How does it get to June, already? It’s been a frenzied period of activity, with Christine’s launch recently in Toronto as part of the big spring BookThug event (she launches in Ottawa as part of The TREE Reading Series). And of course, our recent jaunts to New Orleans and the Niagara Region. All of this meant that we had to leave our Lemonade, lovingly cat-sat by Carmel Purkis (who took a series of photos, including this one, to appease us on our journeyings).
Stephen Brockwell is running a sizzling hot poetry workshop in Ottawa, coming up. And have you noticed the flurry of recent above/ground press activity lately? Also, this month includes a reading Christine McNair and I do together in St. Catharine’s,Ontario on Friday, June 15, the day before we sit with plenty of above/ground and Chaudiere titles (as well plenty of my own, and her new BookThug trade book) at a book fair, there, all part of the Niagara Literary Arts Festival. We both also read as part of a big event to closeoff a year-long “Call and Response” project over at the School of Photographic Arts on June 22, the day after our infamous SOCIAL, pre-wedding fun/draiser (you should really come by for this, it looks spectacular). And don’t forget,the end of the month has the semi-annual ottawa small press book fair, which I’ve been running twice a year since 1994, if you can believe it.
Edmonton AB: I’m fascinated by the items Trisia Eddy has been producing on her recently-procured letterpress, a device previously owned by such worthy writers and producers as Elizabeth Bachinsky and Anik See (I’ve long been tempted to write a profile piece on the device itself, listing the range of publications produced upon it over the years by these three). In an edition of less than fifty copies, each bolted to a piece of reclaimed wood “treated with natural tung oil in the spring sun,” is ryan fitzpatrick’s 21st Century Monsters (Edmonton AB: Red Nettle Press, 2012). I’m intrigued in fitzpatrick’s movement into sentences, composing poems-as-prose much in the manner of other Canadian such as, say, Nicole Markotić, Jonathan Ball, Lisa Robertson and Jason Christie. There is something about the sentence, one might say. Each of these nine short poems read like short essays-in-couplets, nearly ghazal-like in the spaces left between. I am taken by the sparseness, the terseness, the broad strokes. There is much happening here, much more than he might even wish to let on.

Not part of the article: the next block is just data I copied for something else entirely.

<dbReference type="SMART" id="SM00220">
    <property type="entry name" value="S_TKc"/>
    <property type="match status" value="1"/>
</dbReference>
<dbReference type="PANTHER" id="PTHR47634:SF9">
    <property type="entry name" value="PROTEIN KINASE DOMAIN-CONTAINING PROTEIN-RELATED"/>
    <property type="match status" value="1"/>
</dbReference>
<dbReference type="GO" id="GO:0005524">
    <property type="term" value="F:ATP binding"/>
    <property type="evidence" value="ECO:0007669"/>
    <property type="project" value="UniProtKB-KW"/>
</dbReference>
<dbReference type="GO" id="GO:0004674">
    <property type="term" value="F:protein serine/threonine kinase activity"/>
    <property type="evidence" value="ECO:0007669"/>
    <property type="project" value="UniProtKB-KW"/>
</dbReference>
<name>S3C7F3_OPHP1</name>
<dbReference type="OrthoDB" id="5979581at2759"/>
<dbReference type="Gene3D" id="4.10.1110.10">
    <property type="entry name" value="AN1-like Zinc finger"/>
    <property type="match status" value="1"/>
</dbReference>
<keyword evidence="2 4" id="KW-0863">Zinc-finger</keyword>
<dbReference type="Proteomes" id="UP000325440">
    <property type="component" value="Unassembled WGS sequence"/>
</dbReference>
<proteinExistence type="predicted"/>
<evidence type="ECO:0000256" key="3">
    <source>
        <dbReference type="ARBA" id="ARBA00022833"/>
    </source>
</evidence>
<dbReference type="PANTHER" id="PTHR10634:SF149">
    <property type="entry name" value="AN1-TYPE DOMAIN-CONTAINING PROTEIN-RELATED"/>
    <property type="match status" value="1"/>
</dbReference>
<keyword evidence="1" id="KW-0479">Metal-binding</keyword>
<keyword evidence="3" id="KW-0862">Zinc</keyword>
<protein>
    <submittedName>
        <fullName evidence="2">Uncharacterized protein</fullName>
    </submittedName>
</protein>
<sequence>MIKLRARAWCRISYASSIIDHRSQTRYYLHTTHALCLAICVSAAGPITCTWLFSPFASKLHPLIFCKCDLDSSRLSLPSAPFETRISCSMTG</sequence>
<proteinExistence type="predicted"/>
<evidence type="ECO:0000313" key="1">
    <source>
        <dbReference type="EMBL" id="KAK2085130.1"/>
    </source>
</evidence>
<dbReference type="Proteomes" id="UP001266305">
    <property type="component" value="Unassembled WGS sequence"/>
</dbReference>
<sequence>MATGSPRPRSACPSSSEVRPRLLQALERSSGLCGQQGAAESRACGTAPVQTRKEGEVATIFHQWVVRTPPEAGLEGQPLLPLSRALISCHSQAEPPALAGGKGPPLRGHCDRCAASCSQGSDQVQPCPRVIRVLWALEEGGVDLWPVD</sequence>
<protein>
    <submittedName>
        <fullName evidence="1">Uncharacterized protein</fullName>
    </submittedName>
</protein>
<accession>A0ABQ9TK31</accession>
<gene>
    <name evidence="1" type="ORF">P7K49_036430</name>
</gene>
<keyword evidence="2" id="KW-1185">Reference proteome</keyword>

Using this technique, two children can be
separated at birth without any emotions.
So why does the allegory survive while the
soulless creep is still walking the streets?
Near the tops of the trees, you can nearly
make out with the ice crystals in the branches.
Some might object to a woman carrying a
mystery child, but we need the freezer space.
So she knew about the safe haven, but would
rather shoot herself right in the stomach.
Generally, we find it is beneficial to the state
to allow individuals to disassemble themselves.
When I reach a finality near the ground will I
lose some of the individual momentum I’ve gained.
Some print outlets might bury ice storms deep
on the weather page choosing to focus differently.
These are striking and radical portraits of shot
leaders defying a Jacobin sense of liberty.
During the past decade, WalMart has begun to
profitably sell do-it-yourself exorcism kits.
Republicanism emerges as a nostalgic quest for
a return to the feudal times of purest liberty.
He was highly ethical in salvaging the tinkering
spirit of the wacky antics of embryonic cells.
Switzerland: After years of small-edition chapbooks comes HERSO, An Heirship in Waves (Black Radish Books, 2011), Dusie founder/editor/publisher Susana Gardner's second trade poetry collection. Constructed in seven sections, HERSO is a wild play, a language mix that comes apart in places, but is wild and evocative throughout. Gardner is exploring form, working around to see what fits, and just how far she can go, writing puns, sweeps and sound-parcels that accumulate into something much stronger than the sum of its parts. Gardner is an American poet who moved to Europe and founded dusie to keep a conversation going with those she left back at home. She feels very much like a poet at the near-beginning of a long path of intriguing formal exploration, a path I look forward to seeing further.
it is always the same coastline –
with its unsteady
grayed forecast – coastline
carried and kept
changeless as the
sea is forward and
same – thus
descending as the
sea must seemingly descend
as in its coastal carriage –
each wave wearily catching and
crashing into the next –
a hatching – a harmony or honing
(if you will) of this we this coast
this I – long abandoned – a nest
or home ever as even as it is just –
only ever built in anticipation of
its eventual unraveling of each
moment in its remaking – a simple moment
a cunning moment thus defined
as the road is steep this road is blind
and never ending of sea same
sea sane sea erratic